Cigler, Beverly A. 1994. "Pre-Conditions for Multicommunity Collaboration." Pp. 39-58 in Toward an Understanding of Multicommunity Collaboration. AGES Staff Report 9403. Washington, DC: USDA, ERS.
Cigler argues that intergovernmental collaboration can build the capacity of rural local governments, which often lack the necessary resources and expertise to adequately provide government services or conduct policy decision-making activities. However, "truly collaborative ventures are system changing," (p. 41) and thus potentially threatening to existing government entities. Further, if one partner has an organizational or political weakness, it jeopardizes the success of the collaborative effort. Hence, though the results of collaboration can be positive, the conditions necessary to achieve it can be extensive. Cigler is careful to emphasize that there is a continuum of possible cooperative relationships between governments ranging from loose, flexible links often developed to share information or to begin moving toward a common purpose (networks and cooperation) to more formal links forged to perform a specific often complex task (coordinating and collaborating). Some intergovernmental partnerships begin as networks and evolve to a more formal, lasting, and essential relationship in response to increased needs or as trust between the partners grows.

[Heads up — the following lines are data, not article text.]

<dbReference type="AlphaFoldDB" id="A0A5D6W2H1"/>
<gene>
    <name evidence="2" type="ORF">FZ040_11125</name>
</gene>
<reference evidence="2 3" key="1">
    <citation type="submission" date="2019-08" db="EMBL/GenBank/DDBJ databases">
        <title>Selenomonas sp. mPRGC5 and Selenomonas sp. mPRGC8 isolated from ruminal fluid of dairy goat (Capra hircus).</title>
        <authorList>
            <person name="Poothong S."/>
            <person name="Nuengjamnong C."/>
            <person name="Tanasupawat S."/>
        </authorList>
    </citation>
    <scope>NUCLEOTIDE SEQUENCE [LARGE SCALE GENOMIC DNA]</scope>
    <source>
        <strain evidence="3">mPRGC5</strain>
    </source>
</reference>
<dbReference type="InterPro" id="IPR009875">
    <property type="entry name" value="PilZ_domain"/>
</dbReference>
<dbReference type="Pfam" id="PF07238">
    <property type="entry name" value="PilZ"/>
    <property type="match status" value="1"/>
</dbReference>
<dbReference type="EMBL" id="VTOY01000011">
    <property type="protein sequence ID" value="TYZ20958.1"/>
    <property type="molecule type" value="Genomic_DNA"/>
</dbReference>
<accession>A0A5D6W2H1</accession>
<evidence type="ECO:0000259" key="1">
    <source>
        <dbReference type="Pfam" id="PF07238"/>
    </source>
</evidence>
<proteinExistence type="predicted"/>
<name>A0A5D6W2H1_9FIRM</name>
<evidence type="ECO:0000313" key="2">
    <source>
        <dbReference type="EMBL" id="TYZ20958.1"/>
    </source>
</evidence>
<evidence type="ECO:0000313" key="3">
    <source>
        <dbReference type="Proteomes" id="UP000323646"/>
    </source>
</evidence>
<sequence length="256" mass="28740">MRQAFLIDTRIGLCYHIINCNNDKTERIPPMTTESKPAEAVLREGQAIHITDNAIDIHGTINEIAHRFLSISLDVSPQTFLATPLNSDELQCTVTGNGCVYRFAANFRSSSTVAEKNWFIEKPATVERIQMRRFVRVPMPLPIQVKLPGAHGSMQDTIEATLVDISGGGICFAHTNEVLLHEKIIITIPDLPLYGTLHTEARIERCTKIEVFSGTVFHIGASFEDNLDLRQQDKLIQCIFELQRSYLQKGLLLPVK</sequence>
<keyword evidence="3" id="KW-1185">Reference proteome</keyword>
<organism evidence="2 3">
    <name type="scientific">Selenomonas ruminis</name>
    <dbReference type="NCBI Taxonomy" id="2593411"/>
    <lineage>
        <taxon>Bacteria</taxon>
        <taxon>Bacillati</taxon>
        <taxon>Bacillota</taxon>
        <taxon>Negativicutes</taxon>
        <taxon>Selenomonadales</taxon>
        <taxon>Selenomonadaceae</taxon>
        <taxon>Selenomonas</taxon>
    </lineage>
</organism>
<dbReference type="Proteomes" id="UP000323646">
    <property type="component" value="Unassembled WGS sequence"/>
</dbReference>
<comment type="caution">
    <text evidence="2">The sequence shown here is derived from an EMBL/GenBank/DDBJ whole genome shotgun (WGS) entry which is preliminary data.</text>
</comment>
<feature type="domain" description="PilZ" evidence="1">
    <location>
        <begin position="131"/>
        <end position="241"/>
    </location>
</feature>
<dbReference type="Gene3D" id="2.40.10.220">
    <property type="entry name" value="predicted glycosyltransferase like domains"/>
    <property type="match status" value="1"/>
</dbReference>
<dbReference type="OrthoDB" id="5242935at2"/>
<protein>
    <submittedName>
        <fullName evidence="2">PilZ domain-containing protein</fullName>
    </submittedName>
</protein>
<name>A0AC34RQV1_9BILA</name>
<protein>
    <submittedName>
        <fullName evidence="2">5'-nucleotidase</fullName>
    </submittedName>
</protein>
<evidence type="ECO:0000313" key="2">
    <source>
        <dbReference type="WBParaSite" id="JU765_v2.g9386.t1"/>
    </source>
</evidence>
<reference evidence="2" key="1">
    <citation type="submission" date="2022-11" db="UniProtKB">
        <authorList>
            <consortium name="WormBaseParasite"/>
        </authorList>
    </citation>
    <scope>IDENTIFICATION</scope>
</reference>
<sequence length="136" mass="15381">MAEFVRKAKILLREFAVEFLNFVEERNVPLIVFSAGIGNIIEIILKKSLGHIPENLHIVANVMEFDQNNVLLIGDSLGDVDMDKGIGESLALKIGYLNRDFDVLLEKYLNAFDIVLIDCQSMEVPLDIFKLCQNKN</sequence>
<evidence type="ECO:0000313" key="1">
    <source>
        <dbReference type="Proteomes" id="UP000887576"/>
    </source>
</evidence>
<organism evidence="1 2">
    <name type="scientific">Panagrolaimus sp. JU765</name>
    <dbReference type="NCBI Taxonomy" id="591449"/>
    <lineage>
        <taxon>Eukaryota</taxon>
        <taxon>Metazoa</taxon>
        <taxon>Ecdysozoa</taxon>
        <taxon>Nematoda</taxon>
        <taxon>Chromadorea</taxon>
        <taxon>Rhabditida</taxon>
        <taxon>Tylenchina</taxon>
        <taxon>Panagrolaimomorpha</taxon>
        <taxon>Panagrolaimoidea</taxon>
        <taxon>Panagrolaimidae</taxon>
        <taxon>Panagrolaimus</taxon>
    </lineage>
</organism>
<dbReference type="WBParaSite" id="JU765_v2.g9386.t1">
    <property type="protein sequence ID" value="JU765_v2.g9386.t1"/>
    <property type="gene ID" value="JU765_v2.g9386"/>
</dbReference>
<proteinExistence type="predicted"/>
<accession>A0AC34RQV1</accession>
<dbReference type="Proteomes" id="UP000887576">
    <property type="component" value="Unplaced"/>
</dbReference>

Cigler examines three cases of rural intergovernmental collaboration through the framework of previously-observed pre-conditions to collaboration which she derived from previous case studies. The preconditions are:
- a disaster occurrence,
- a political constituency of cooperation,
- supportive capacity building or incentives provided by external sources,
- early and continued support by elected officials,
- visible advantages of cooperation for participating governments,
- existence of a policy entrepreneur,
- early focus on visible, effective strategies, and
- an emphasis on collaborative skills-building.
While none of the three cases presented in this text exhibited all of these pre-conditions, three did appear to be particularly important in all cases studied. These were: a disaster occurrence - either a recent or anticipated natural or economic disaster, visible advantages of cooperation for participating governments, and the existence of a policy entrepreneur.